Future Man (2017– )
4 user 6 critic

A Date with Destiny 

Out of time and options, the team reconciles that their actions have made everything much, much worse and plan one final mission to put an end to Dr. Kronish and the Cure forever.


Michael Dowse


Howard Overman (created by), Kyle Hunter (created by) | 8 more credits »


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Episode cast overview:
Josh Hutcherson ... Josh Futturman
Eliza Coupe ... Tiger
Derek Wilson ... Wolf
Ed Begley Jr. ... Gabe Futturman
Glenne Headly ... Diane Futturman (credit only)
Keith David ... Dr. Elias Kronish
Robert Craighead ... Detective Vincent Skarsgaard
Carla Gallo ... Dingo
Jon Daly ... Owl
Jason Scott Jenkins ... Carl
Eddie Driscoll ... P.I.


Out of time and options, the team reconciles that their actions have made everything much, much worse and plan one final mission to put an end to Dr. Kronish and the Cure forever.

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Release Date:

14 November 2017 (USA) See more »

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Did You Know?


As with every episode, filled with references to classic films, mainly Terminator 2 (1991) and Die Hard (1988). Wolf and Josh walk through a hallway strikingly similar to the one in T2 where the two Terminators first meet in the mall looking for John Connor. The shootout between Tiger and Dingo and the Biotics takes place in a lobby that looks a lot like (and may be) the one in Nakatomi Plaza. See more »


When Kronish is showing syringes with diseases and his cure, the content of the syringes changes between shots. See more »


Don't Look Back
Written by Tom Scholz
Performed by Boston
See more »

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User Reviews

Tonight's Performance Will Have a Different Ending
13 February 2019 | by matthewjmilesSee all my reviews

The first season of Future Man comes to a conclusion with the last-ditch effort from Josh, Tiger and Wolf to change the future (without killing Keith David's Elias Kronish) in an increasingly complicated timeline. I really respect the fact that this key goal and storyline has been in place since the beginning of the show, with every episode advancing the plot for the most part and character development and reoccurring subplots thrown in along the way. This has definitely served the story much better than if the episodes were more self-contained, focused parodies of certain sci-fi properties - although the James Cameron related 'Pandora's Mailbox' episode did stand out in a great way with its imaginative story and set pieces, I don't think thirteen episodes that took similar risks would have ended up well. However, while a single primary story has meant that we've seen great character moments and comedic payoffs, there is a feeling that we might have seen the best of this situation already, as the finale is good but isn't as creative and entertaining as my favourite episodes of the season: 'Operation: Fatal Attraction' and 'Operation: Natal Attraction'. With this in mind, I fully commend the direction of the story, but I hope Season 2 has a greater focus either on alternate timelines or on escalating the complications and the stakes.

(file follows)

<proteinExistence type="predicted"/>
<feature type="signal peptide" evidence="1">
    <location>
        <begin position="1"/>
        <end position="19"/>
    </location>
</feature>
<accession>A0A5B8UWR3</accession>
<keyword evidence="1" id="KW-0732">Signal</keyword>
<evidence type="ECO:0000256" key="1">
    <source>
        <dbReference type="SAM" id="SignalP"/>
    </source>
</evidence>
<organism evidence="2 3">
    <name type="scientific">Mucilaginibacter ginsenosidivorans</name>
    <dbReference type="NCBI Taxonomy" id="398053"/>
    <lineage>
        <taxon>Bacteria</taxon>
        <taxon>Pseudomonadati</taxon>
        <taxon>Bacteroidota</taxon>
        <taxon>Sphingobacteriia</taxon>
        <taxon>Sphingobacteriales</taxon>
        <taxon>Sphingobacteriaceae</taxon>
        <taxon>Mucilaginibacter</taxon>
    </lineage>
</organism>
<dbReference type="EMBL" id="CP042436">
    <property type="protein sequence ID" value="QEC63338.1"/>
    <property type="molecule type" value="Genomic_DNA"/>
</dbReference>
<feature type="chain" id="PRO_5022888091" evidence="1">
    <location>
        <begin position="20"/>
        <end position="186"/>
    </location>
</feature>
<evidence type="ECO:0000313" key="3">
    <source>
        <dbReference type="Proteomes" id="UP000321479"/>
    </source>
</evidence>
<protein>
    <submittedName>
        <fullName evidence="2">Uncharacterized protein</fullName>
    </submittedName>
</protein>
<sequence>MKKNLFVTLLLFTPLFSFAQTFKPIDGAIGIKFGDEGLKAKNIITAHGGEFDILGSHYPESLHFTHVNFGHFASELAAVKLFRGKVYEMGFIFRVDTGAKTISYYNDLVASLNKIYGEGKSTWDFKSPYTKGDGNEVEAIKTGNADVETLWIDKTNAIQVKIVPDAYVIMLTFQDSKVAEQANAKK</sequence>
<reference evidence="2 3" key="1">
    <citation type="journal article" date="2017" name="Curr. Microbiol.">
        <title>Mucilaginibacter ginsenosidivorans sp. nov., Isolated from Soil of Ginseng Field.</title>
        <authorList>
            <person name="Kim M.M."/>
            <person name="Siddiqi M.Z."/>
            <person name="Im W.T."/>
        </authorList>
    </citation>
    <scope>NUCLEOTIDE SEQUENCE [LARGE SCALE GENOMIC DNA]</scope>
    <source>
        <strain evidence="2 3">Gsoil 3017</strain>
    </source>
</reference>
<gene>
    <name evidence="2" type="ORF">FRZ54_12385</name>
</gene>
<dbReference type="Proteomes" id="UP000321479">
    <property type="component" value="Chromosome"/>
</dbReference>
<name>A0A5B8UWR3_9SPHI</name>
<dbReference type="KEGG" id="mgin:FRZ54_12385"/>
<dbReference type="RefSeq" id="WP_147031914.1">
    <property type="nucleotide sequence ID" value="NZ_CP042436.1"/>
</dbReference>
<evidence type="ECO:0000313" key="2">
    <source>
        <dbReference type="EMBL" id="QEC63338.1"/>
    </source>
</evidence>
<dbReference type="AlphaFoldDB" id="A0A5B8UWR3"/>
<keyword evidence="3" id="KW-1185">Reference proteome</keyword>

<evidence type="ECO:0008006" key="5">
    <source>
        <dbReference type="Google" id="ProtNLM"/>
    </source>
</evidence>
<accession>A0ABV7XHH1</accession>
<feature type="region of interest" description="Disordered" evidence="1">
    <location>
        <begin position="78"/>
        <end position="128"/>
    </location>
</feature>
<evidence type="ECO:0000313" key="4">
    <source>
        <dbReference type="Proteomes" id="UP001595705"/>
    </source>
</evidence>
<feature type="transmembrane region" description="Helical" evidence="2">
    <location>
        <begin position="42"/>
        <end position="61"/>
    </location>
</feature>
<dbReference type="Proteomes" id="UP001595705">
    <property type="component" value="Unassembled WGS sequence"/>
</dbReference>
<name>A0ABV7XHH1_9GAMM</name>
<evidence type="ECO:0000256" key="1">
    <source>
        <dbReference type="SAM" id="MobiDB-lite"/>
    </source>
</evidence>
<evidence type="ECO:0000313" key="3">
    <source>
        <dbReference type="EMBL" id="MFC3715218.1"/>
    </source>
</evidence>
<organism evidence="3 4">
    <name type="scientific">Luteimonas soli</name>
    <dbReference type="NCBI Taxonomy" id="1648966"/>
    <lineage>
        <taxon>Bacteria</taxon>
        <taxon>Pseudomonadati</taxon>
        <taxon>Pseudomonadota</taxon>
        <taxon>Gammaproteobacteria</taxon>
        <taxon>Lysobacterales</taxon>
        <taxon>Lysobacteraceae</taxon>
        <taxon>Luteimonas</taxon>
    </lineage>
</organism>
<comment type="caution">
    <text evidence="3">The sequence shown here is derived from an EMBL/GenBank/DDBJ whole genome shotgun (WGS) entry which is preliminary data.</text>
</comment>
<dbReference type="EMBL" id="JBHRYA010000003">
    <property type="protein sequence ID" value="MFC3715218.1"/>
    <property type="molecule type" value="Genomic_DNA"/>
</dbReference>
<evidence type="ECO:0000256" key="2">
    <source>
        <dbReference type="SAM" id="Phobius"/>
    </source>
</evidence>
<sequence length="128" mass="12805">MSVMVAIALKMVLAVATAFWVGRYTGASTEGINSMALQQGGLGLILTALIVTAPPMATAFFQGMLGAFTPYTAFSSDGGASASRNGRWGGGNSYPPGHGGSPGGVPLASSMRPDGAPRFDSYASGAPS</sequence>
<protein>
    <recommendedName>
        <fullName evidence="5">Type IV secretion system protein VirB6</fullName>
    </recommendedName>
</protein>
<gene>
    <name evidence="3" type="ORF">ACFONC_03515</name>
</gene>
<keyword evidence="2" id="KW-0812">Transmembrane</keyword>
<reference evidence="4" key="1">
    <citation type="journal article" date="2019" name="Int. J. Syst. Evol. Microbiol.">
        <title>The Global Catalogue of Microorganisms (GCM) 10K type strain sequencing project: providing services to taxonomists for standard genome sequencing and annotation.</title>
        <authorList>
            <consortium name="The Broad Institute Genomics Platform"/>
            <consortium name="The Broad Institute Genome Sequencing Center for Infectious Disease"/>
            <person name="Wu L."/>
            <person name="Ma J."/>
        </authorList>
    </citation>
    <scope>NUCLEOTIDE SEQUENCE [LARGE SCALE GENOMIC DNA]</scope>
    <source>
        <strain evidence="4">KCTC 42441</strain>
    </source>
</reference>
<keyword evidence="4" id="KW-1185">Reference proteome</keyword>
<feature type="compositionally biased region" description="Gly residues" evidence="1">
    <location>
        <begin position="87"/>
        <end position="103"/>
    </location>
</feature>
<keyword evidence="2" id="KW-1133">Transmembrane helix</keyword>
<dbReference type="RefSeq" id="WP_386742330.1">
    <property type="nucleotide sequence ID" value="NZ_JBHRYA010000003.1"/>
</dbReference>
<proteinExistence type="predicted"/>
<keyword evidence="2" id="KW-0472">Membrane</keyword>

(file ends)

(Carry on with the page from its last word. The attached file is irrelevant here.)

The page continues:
As for the finale specifically, I enjoyed the parallels between Jo(o)sh's real life and the visuals of the Biotic Wars game, the action and soundtrack are great, it's always fun to see the same actors playing different versions of the same character every time the timeline is changed - and here the reoccurring guest actors of Keith David, Haley Joel Osment and Ed Begley Jr. provide once more. David deserves a special mention for the evolution of Kronish's character as a plot point and a potential antagonist; we have literally seen most of his life in multiple timelines at the end of the first season, and this is greatly capitalized upon in this episode. The concluding story arcs of the three main characters in addition feel natural and really help the viewer to grow attached to them. The comedy is a little weaker than usual, but I think this is appropriate given the story has grown beyond a comedic premise at this point. If there was anything I didn't love, it was the outcome of the team being sent back in this new timeline - a set-up that was pretty clever given that actually serious sci-fi properties have blatantly ignored plot points such as this before.

Overall, a good episode and a great first season. I am impressed with the writers' ability to parody sci-fi tropes and cult classics while simultaneously creating smart, unique concepts and answers to questions in the plot. The one aspect never infringes upon the other, and its clear there's a lot of love and knowledge for science fiction and cinema behind the scenes. I'm looking forward to moving forward: to the Future, man...

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